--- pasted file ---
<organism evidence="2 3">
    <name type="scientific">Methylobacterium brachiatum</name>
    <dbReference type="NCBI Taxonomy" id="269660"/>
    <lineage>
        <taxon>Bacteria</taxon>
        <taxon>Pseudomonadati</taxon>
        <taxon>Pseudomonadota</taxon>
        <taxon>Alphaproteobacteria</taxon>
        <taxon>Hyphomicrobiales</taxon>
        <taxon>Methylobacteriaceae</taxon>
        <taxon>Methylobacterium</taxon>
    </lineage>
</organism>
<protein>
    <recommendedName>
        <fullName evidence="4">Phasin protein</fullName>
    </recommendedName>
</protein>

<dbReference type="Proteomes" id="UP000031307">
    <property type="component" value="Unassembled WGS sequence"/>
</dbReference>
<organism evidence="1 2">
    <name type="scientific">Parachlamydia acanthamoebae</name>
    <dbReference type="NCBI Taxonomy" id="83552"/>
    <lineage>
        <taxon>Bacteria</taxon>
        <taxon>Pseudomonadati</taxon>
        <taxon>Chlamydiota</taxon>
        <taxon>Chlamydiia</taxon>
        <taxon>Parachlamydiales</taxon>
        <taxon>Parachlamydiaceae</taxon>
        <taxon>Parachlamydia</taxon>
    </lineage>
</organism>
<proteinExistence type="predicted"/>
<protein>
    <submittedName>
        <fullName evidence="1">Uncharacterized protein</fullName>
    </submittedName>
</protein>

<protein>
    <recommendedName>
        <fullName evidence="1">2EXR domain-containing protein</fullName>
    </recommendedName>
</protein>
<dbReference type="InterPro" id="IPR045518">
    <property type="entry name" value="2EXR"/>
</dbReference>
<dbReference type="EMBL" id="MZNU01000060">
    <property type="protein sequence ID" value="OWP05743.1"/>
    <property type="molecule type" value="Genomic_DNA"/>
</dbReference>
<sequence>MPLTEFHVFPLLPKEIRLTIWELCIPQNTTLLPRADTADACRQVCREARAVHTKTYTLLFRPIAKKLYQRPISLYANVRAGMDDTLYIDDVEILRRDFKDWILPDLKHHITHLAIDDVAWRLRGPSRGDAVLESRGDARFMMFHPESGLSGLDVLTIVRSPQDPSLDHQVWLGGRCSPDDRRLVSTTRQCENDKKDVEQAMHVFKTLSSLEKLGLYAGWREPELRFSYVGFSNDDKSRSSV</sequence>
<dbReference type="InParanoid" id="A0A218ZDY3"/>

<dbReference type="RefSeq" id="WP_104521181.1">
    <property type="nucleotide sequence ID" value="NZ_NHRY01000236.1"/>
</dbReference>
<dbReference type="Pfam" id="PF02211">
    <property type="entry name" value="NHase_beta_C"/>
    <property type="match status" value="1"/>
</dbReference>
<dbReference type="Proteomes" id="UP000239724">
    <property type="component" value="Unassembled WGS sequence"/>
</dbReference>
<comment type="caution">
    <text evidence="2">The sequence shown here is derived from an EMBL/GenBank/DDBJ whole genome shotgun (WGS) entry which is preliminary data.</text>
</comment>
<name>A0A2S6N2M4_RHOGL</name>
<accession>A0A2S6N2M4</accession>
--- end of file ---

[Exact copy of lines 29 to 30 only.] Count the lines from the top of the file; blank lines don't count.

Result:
        <taxon>Chlamydiia</taxon>
        <taxon>Parachlamydiales</taxon>